I think this message already exists; Brazil is already within the top producers of almost every main agricultural product. The most important message is not to show off some agricultural superpower, what we need to showcase is how this process affects the country, our society, and our ecosystems. Brazil is a country that is very aware of these challenges. We have, by far, the world’s highest rate of biodiversity. There is still this very widespread anachronism that associates our development with the destruction of the Amazon forest or that if we invest in biofuels people will just get hungry and every ecosystem will perish. This is pure false propaganda, Brazil is probably the country with the strongest investments on environment protection these days. This is not propaganda, these are facts: over 50% of the conservation areas created in the world over the last 15 years was made in Brazil. Our productivity rises exponentially, and does so within agricultural belts that are thousands of kilometres away from the Amazon. Of course there are still great threats and nothing is more stupid than tearing down trees and eliminating species that can literally save us to replace them with pasture for farting cows expelling methane! But there is a consensus around this issue, important achievements have been made and huge challenges face us for the future. Our message is to inform people of what’s going on right now and what can happen to address these challenges. How companies such as EMBRAPA are revolutionizing biotechnology by increasing productivity, inventing efficient biofuels and altogether helping the conservation of our planet. Investments in agriculture are quintessential for our future, and as the country with the largest potential for it (we are a top producer but cultivate barely 30% of available areas for agriculture in our territory) we bear the responsibility of feeding the world while preserving our ecosystems. As the marvellous scholar Bertha Becker once affirmed about the Amazon: the forest will not stand on its feet if we don’t deeply understand its value, including its economic one.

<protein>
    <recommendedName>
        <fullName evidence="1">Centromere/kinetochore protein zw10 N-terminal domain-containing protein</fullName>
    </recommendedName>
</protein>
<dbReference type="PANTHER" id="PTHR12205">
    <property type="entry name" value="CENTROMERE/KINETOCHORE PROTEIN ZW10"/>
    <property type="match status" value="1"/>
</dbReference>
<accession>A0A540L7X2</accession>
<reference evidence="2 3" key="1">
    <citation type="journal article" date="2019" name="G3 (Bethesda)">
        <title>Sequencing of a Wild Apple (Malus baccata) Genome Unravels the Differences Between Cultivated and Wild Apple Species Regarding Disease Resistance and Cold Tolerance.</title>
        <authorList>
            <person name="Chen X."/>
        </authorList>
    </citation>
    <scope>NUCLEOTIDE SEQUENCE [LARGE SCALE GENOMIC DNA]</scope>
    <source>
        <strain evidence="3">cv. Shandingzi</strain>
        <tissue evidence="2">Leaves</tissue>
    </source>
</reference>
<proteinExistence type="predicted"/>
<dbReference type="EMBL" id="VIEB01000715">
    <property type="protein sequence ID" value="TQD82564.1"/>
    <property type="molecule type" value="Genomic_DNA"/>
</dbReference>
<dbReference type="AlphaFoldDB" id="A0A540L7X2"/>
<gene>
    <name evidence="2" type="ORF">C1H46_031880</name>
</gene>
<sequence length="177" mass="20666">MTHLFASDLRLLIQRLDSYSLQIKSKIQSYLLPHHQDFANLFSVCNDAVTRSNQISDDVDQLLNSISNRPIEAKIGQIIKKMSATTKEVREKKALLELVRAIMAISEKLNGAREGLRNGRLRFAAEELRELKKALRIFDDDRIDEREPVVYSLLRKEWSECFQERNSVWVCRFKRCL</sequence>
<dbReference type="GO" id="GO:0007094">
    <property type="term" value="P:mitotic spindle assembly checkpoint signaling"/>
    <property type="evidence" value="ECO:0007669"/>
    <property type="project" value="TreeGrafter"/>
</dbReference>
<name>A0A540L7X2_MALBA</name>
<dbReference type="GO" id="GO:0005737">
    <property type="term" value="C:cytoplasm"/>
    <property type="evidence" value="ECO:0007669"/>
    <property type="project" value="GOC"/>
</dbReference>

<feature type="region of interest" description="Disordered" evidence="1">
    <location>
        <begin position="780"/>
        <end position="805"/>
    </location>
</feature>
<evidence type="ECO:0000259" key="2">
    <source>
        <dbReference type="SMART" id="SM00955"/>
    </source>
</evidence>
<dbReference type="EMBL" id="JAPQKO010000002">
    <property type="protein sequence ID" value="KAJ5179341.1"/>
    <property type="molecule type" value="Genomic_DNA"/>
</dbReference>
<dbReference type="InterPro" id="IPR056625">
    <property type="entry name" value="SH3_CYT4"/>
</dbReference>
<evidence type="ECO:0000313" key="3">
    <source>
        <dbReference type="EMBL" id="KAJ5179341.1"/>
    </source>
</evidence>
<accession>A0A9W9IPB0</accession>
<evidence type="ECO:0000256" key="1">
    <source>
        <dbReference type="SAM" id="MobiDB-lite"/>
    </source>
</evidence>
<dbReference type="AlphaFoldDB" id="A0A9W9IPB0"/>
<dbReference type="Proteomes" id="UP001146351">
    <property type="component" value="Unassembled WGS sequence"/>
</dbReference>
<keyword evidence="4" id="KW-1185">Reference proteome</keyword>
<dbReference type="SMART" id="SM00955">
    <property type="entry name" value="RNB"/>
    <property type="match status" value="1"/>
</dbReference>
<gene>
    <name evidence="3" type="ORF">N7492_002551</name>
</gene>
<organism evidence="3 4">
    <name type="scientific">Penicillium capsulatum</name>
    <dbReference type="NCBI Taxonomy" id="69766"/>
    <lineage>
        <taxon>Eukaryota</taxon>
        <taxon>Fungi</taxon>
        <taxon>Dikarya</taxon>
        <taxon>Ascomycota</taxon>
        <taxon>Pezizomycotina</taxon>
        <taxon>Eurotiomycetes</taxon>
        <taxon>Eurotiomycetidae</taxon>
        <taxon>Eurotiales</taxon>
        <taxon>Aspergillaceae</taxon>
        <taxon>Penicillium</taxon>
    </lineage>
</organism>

There has been a lot of controversy surrounding Expo, from the entrepreneurs in the construction firms who have been arrested to the amount of time it has taken to complete the work, from citizens doubts about the purpose of the event to the No Canal and No Expo committees. To what extent has this influenced your conception, design and development of the pavilion, and how; what is your opinion of Expo today?